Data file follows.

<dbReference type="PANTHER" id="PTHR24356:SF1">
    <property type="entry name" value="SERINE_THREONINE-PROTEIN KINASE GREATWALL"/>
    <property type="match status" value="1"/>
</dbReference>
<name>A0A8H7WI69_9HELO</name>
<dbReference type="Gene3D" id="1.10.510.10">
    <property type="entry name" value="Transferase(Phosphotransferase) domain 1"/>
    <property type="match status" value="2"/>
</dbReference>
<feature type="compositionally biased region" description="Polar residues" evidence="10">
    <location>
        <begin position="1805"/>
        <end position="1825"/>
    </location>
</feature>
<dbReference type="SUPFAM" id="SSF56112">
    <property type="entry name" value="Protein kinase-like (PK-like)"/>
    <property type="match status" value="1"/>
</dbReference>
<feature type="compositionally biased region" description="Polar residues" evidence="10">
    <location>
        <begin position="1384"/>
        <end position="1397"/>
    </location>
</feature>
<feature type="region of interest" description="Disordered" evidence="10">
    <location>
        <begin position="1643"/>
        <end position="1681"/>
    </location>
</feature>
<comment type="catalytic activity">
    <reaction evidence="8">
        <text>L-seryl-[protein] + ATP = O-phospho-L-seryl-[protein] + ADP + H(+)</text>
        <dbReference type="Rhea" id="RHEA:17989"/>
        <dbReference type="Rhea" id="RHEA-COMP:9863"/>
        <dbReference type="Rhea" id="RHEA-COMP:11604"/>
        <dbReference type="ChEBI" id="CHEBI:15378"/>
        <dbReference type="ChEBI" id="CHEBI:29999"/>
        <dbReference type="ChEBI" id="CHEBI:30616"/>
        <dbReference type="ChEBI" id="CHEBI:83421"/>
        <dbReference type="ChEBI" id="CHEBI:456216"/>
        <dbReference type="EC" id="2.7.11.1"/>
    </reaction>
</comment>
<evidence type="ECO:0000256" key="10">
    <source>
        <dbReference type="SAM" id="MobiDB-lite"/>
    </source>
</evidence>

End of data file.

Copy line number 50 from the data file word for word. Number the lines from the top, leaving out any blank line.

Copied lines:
</evidence>